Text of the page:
So it’s something of a miracle when, after many years of work, a book with it’s own special life beyond the clandestine world of the author’s mind and the author’s computer, finds its way onto a major prize shortlist. And the Stella shortlist is a huge boon. It will have a significant impact on the number of readers who discover a book. It gives the book a profile that opens up the possibility of sales into other countries and other mediums. For a little while we ride on a bubble of acknowledgement. And it’s precarious. Like a flower in bloom. We know there are other days ahead, other cycles to come. So it’s important to celebrate.
I think for most of us writers, it’s always a surprise to receive widespread acknowledgment for our creative efforts. This fragile idea that came to visit, that was gathered up and written down and worried over for months and years and became a novel or a work of non-fiction or a prose or poetry collection, is the result of a kind of fight against all the odds. If the book gets published that is the first miracle. If it attracts a shortlisting for a major prize that is another miracle. There are so many good writers and good books.
So thank you Stella judges for whittling down your longlist to aStella shortlist 2017 that includes The Museum of Modern Love. I am enormously and profoundly grateful.
‘The Museum of Modern Love’ has been included on this extraordinary longlist of Australian literature. Thank you Association for the Study of Australian Literature! The Medal has a distinguished history and previous winners include Michelle de Krester, Gillian Mears, David Malouf and Christos Tsiolkas.
The ALS Gold Medal is presented annually by the Association for the Study of Australian Literature (ASAL) for a ‘work of outstanding literary merit’ published in the previous calendar year. Last year’s winner was Brenda Niall’s Mannix (Text).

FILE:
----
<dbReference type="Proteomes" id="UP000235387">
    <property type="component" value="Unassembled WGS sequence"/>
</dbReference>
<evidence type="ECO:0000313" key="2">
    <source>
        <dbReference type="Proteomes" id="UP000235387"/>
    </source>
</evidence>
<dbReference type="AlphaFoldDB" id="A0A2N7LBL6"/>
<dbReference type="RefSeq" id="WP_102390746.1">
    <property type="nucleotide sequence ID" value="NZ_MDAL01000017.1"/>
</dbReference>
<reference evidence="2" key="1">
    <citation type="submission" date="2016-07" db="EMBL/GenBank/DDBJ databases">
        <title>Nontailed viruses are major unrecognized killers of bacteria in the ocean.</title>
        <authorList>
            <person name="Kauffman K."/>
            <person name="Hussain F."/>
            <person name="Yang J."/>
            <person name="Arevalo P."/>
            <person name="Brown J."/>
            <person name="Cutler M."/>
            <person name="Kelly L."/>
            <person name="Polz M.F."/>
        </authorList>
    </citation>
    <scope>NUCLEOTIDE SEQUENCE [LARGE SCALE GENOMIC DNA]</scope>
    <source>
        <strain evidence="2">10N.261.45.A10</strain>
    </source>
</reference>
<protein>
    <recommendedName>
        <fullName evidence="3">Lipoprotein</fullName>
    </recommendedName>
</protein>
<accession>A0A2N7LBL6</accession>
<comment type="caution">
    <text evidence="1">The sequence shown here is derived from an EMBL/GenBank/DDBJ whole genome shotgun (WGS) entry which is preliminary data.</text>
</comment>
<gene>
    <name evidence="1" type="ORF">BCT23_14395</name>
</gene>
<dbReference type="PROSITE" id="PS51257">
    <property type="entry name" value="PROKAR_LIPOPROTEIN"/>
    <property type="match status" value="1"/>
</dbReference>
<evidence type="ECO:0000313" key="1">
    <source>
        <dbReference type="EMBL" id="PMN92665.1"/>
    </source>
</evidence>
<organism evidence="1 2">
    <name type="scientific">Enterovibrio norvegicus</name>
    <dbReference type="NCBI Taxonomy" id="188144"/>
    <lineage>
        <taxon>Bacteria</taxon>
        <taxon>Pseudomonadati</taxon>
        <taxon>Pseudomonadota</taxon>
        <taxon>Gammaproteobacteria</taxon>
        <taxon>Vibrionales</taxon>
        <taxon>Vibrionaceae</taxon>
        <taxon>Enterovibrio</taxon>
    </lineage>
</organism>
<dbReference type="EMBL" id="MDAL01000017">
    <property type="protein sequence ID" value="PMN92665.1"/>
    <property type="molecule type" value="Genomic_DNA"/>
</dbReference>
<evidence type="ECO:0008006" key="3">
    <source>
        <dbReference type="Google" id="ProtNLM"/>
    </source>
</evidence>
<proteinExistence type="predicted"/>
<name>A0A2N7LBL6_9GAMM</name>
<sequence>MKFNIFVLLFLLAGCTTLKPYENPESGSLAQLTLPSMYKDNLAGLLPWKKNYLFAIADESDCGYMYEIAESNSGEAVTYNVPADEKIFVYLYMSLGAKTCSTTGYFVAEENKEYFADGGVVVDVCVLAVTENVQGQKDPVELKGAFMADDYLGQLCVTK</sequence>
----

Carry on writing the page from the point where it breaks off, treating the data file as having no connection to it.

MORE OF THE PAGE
2017 Long list announced for the ALS Gold Medal
Adam Aitken One Hundred Letters Home (Vagabond)
Steven Amsterdam The Easy Way Out (Hachette)
Georgia Blain Between a Wolf and a Dog (Scribe)
Peter Boyle, Ghostspeaking (Vagabond)
Michelle Cahill Letters to Pessoa (Giramondo)
Tina Giannoukous Bull Days (Arcadia)
Dennis Haskell Ahead of Us (Fremantle)
Fiona McFarlane The High Places (Penguin/Hamish Hamilton)
Zoe Morrison Music and Freedom (Vintage)
Sean Rabin Wood Green (Giramondo)
Heather Rose The Museum of Modern Love (Allen & Unwin)
The ALS Gold Medal is awarded annually for an outstanding literary work in the preceding calendar year. The Medal was inaugurated by the Australian literary Society, which was founded in Melbourne in 1899 and incorporated into the Association for the Study of Australian Literature(ASAL) in 1982.
The medal was originally awarded for the best novel published in the previous year but, since 1937, other literary forms have been eligible for consideration. The medal has sometimes been called the Crouch Gold Medal after its principal benefactor, Colonel R.A. Crouch
No nominations are required, though ASAL members are invited to propose potential winners to the judging panel.
Ways to connect with Heather
For all Australian media and event enquiries please contact Christine Farmer at Allen & Unwin, Australia – ChristineF (@) allenandunwin.com. For all other enquiries please contact Heather’s agent, Gaby Naher at Left Bank Literary. Follow Heather on her Twitter, Instagram and You Tube accounts below.